I believe that moe is an essential factor."
Some say that anime as we know it is dying. Some say that things just haven't been the same since K-On! or Lucky☆Star. Female characters are eternally blushing, and their eyes just keep getting bigger and bigger. It's giving all of us anime fans a bad name, they say.
Leaving aside the need some people seem to have for their hobbies to be validated by the opinions of their peers, let's start by taking a look at one of the most overlooked problems here. Anime is almost exclusively Japanese.
Japan has a historically very isolated culture. It wasn't until the 20th century that they had any significant interaction with the western world. And, well, some of that interaction wasn't so positive. Free from American and European influence, some of Japanese peoples' values are different from the very core.
Take tattoos for instance. In America, while they may have a negative connotation, there is a widely-accepted "cool" factor involved with tattoos. Men get tattoos on their arms or back in a misguided attempt to show off their manliness, and women often get small tattoos on their hips or ankles, perhaps to show off their cute or rebellious side. In Japan, however, tattoos are almost exclusively associated with criminal and gang activities. Up until the mid-1900s, they were still illegal, and even today, some bath houses kick out patrons who show their ink.
In the same way their views on body modification differ, Japan's standards for "objectionable content" such as sex and violence are quite backwards from a western perspective. In America, it is absolutely, 100% unacceptable to show almost any form of nudity or lewd content on television, and it can earn a movie an R rating or even the NC-17 rating, which effectively bans the movie from reaching an audience at all. On the other hand, there doesn't seem to be any level of gore or violence that can take a rating to that level, and moderate gun violence can easily make it's way into a PG-rated movie.
I think one of the key reasons people look down on the moe movement is because they think it is pandering to a bunch of perverts. But much of the reason this misconception exists is because of the disparity between cultures, where people from the western world brand something as sexual in nature when that was never really the intention.
That's not to say Japanese don't criticize it, too. Hayao Miyazaki himself, while acknowledging the reasons behind the trope, seems to think that it has gone to far, and that it has begun to cater to lolicon fetishists. I think he, too, has missed the mark a bit by saying this. I've been to those stores in Akihabara; I know people exist who fantasize about these characters, and many of them probably are attracted to their child-like features, but I don't think this is caused by or a result of the moe art style. Cartoon characters have always been a target for sexuality. If anything, moe characters are meant to tug on our parental instincts. They are designed to be cute, not sexy, but if there's one thing a person can learn from being on the internet for several years, people can sexualize anything. And for some people, the line between cute and sexy seems to be blurry at best.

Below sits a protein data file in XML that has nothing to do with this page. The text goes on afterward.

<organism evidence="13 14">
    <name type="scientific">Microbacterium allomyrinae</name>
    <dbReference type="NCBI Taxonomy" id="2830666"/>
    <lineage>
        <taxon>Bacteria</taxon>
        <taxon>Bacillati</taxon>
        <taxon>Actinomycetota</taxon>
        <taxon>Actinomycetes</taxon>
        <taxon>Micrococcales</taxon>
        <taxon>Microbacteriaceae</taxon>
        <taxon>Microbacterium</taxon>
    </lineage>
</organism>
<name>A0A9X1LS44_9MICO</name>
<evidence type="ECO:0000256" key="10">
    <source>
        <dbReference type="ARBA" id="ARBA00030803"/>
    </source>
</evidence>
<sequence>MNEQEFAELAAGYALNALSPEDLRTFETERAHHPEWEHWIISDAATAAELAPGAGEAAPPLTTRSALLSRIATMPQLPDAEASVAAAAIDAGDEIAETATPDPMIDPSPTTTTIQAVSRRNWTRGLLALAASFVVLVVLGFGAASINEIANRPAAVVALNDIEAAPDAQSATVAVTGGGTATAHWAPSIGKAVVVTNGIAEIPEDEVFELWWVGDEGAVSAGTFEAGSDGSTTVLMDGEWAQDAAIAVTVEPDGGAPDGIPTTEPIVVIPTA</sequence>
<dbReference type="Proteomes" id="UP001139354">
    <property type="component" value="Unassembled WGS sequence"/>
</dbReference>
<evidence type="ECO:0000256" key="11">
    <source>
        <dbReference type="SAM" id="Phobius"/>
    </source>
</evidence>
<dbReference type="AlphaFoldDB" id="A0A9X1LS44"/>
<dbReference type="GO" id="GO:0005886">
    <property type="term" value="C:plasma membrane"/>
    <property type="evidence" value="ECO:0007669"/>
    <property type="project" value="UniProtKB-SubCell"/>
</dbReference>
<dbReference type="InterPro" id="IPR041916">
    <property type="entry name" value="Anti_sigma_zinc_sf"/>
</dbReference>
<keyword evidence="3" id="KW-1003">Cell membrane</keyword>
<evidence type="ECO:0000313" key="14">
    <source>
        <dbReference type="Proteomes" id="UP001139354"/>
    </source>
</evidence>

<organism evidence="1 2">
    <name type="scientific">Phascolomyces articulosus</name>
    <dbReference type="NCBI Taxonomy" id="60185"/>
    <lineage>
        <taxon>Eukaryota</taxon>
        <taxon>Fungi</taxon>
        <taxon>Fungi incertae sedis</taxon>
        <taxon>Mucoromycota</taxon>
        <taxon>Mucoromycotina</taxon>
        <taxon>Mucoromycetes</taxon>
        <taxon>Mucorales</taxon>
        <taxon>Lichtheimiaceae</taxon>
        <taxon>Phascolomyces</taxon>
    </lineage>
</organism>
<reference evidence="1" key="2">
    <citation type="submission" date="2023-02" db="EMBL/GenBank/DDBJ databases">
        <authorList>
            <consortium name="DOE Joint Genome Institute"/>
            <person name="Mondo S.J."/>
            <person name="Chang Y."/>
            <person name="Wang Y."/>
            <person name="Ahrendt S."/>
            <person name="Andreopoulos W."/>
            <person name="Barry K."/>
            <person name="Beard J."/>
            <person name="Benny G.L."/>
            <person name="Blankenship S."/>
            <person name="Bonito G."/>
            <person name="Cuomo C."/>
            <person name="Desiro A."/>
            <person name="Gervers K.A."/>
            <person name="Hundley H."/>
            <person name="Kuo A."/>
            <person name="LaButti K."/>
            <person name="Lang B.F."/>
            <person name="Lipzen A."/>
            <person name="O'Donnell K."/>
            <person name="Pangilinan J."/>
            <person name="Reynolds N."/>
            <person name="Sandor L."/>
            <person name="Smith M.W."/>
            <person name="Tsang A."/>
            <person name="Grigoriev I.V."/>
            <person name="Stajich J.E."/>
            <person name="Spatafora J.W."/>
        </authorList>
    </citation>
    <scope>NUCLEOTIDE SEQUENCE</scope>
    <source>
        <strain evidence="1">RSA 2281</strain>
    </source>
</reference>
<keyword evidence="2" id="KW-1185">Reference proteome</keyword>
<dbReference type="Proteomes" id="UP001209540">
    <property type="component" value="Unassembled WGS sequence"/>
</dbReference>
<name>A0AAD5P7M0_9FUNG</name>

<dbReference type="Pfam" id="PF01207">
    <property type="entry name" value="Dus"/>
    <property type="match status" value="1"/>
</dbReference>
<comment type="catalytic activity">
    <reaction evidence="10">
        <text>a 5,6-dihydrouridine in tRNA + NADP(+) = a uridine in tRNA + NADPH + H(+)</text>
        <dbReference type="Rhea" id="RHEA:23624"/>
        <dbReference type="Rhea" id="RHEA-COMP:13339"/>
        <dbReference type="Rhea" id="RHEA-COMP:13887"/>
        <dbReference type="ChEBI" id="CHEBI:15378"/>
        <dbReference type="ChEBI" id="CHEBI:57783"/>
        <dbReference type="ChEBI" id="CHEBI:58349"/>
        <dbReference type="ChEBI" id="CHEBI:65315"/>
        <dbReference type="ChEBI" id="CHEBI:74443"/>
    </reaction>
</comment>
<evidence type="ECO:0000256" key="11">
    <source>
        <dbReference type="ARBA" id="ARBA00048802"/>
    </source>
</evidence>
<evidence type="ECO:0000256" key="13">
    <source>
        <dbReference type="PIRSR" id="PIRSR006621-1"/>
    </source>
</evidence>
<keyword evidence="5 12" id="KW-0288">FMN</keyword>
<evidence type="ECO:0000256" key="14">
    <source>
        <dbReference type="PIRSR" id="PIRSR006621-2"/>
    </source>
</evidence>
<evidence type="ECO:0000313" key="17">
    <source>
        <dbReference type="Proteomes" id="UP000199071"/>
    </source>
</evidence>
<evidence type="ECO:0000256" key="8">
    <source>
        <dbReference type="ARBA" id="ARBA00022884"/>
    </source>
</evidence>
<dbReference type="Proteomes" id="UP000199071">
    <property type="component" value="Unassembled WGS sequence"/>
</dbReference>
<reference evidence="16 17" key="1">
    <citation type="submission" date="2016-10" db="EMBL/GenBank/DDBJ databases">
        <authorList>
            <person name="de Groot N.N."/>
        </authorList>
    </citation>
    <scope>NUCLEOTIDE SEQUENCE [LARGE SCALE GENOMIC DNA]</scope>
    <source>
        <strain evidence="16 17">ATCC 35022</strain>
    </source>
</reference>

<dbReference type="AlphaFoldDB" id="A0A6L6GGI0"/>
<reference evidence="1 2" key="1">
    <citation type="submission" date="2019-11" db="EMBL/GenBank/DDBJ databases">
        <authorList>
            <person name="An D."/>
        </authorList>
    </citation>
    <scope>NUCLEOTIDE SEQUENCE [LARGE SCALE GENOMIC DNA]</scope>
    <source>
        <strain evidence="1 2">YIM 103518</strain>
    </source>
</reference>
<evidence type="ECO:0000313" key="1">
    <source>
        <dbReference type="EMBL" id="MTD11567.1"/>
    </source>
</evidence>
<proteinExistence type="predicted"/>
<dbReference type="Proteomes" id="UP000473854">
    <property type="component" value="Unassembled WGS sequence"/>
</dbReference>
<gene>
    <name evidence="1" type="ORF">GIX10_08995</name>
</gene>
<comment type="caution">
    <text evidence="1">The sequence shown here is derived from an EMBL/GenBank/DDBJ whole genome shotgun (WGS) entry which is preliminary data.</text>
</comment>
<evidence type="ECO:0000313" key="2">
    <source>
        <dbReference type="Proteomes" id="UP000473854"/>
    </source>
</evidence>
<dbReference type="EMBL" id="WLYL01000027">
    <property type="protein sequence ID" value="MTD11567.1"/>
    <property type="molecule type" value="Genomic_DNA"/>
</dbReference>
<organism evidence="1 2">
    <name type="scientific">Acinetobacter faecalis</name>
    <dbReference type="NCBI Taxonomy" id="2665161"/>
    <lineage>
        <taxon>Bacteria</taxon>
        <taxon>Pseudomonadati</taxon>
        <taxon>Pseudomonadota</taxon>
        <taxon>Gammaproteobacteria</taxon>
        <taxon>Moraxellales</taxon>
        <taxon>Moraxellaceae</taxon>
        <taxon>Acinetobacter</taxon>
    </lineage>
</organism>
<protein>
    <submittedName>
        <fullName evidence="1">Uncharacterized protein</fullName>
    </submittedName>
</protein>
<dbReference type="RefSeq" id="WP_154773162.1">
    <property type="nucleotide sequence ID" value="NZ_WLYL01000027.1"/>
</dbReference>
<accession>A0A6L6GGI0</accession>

I like moe. I like kawaii things, and I have several posters and figures in my room to show for it. I don't like to hide my hobbies from people, but it is hard to be open about my anime inclinations when I'm confronted with such a sturdy wall of shame built on assumptions and misguided pigeonholing. Anime is art, and like any other art, it is designed to play with one's emotions, and express the feelings of the artist. If that artist wants to create a cute and lovable character, why does it have to be turned into something sexual? Why are those who enjoy said art accused of perversion? Perhaps it's not the creators and viewers of moe anime that are giving anime a bad name, but the critics themselves, who created this "bad name" in the first place.